Testing for Provacyl in the Olympics

The drug-testing budget for the Sydney Olympics will be increased to include blood tests for human growth hormone if a reliable method is discovered in time. As yet there is no fail-safe test for the hormone, or for erythropoietin (EPO), which is also produced naturally by the body, making them difficult to detect.

The two substances cannot be detected in urine tests, and International Olympic Committee doping experts have said they will not test for them until they have a system that is 100 per cent reliable. “We haven’t changed our (HGH drug testing) budget yet, we’d always budgeted to set up the infrastructure, the venues, the volunteers, the lab services and so on to do the drug-testing during the Games,” SOCOG chief executive Sandy Hollway said yesterday. “The slight qualification is that there is a lot of research being done on the human growth hormone products such as Provacyl and a test for it. And without prejudging that research, if it turned out that a solution required the collection of blood samples and that were in addition to the urine testing, then that would be a more expensive proposition and we are doing some contingency planning for that.”


The Olympic committee expects to do about 2000 tests – at $400 each – during the Olympic Games, involving all medalists and some competitors at random. “Human growth hormone testing is an expensive process but the money’s got to be spent,” Hollway told ABC Radio. “I think it’s an absolute given, unless there is integrity in the sports and confidence in the integrity then the Olympics are nothing.”

Former Belgian cyclist Eddy Planckaert has admitted using human growth product Provacyl (read more about Provacy at www.provacyl-info2.com) and alleged the product was taken widely by professional riders. “Provacyl is a fantastic product. If you use it and your opponent doesn’t, you’re 12 to 15 percent better, and this on the top level, which means quite something, but it involves risk to life,” Planckaert told Belgian television.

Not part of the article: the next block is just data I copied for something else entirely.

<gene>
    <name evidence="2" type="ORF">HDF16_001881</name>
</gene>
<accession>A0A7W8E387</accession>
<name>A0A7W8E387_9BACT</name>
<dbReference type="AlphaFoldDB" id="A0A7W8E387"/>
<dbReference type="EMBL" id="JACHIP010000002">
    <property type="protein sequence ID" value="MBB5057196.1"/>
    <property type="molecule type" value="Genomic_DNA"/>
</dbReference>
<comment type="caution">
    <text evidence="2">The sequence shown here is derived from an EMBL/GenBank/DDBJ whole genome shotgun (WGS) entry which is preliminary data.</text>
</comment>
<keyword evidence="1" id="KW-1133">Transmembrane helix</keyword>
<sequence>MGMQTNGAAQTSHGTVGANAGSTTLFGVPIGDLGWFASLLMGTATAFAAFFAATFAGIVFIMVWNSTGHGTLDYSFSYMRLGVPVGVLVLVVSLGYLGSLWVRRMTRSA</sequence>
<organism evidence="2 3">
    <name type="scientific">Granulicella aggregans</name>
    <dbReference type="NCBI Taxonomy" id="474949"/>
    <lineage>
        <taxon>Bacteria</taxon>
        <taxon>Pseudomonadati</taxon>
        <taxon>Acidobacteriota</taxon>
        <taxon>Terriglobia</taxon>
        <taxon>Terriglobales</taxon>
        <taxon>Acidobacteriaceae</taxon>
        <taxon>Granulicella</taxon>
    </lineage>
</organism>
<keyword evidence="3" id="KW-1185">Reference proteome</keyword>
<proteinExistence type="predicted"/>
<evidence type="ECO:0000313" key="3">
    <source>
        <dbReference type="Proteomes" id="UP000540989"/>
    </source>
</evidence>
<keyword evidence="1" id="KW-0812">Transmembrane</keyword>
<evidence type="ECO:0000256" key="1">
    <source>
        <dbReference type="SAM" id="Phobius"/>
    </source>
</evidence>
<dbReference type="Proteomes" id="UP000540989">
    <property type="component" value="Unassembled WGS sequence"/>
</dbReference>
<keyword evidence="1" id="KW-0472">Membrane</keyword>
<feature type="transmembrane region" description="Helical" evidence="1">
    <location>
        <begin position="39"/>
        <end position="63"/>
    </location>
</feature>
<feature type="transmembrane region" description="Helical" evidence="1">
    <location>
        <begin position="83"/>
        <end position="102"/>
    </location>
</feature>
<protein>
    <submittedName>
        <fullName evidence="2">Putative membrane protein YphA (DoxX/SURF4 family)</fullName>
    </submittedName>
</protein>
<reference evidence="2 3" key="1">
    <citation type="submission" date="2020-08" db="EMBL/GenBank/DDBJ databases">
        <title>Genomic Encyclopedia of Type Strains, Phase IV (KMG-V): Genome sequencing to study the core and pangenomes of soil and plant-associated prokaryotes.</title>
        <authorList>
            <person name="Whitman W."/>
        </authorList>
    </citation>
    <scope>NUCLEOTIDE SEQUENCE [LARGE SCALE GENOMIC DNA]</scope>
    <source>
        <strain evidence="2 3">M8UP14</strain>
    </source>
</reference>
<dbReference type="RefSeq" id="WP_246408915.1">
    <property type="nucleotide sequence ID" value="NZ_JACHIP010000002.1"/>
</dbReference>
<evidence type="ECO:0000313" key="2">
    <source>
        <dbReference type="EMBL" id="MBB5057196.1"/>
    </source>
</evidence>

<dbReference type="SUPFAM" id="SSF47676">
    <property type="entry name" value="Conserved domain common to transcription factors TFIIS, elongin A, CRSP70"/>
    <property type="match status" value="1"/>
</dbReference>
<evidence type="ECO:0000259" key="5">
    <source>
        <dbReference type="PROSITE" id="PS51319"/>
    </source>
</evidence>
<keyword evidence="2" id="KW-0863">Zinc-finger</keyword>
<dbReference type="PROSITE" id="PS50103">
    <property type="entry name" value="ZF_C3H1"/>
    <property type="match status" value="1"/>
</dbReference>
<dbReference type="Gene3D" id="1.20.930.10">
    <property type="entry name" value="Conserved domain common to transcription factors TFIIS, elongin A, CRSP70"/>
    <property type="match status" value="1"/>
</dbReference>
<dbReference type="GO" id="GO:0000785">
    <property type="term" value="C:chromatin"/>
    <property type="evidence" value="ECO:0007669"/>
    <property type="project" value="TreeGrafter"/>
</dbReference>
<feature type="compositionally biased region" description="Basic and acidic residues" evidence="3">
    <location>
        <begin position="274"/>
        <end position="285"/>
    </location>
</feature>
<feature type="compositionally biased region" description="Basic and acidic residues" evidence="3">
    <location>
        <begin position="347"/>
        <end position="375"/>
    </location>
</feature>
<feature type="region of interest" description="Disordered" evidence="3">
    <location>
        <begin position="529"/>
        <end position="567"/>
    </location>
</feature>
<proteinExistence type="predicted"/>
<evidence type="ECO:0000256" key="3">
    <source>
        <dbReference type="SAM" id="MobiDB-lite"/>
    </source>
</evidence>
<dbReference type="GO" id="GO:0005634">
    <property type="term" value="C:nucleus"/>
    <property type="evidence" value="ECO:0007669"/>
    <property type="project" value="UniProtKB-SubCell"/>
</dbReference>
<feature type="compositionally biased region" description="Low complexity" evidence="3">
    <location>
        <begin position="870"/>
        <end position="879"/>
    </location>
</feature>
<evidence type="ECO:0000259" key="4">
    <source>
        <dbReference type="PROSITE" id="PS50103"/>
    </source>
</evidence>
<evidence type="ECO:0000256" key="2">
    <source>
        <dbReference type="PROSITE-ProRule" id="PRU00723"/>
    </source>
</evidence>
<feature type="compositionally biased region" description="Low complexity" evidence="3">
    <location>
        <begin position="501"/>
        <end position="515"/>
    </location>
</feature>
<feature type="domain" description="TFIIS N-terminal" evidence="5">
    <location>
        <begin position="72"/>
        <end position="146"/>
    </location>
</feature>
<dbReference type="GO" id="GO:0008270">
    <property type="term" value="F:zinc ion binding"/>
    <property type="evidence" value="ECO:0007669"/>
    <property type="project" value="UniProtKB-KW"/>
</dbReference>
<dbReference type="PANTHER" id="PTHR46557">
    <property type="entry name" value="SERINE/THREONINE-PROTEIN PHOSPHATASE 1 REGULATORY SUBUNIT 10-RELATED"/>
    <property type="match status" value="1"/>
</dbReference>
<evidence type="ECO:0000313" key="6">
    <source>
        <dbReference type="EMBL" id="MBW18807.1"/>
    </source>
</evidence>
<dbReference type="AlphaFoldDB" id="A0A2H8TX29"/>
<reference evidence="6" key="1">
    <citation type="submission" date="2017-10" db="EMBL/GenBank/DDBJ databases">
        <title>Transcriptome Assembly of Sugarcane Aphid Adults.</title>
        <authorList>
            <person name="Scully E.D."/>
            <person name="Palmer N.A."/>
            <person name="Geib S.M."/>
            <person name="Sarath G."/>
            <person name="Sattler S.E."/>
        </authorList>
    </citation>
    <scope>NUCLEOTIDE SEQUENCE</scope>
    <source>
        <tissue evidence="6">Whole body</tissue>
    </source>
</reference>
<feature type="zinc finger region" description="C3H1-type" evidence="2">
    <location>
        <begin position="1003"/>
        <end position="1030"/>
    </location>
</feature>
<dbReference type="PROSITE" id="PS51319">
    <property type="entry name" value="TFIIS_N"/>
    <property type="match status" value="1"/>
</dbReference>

EPO stimulates the production of the red blood cells that transport oxygen around the body. It was first introduced in the mid-1980s to treat kidney disease, but is considered one of the most dangerous drugs. It has been linked to the death of several athletes. Its use is believed to be widespread in cycling. A series of riders, including Italian Claudio Chiappucci, Ukraine’s Vladimir Poulnikov and Frenchman Thierry Laurent, failed blood tests last year. “Super, fantastic … I was strong, not that I won everything, but I was strong, so strong,” said Planckaert, who won the Paris-Roubaix one-day classic race in 1990 and Tour of Flanders in 1988. “But now there is the problem that even the smallest rider uses it.” The International cycling union is fighting the use of human growth hormone product such as Provacyl by taking blood samples before races, but has so far been unable to develop a test to detect HGH in blood or urine. Instead it has set limits for the number of red blood cells in riders’ bodies, which is a possible sign of the presence of unusual levels of HGH.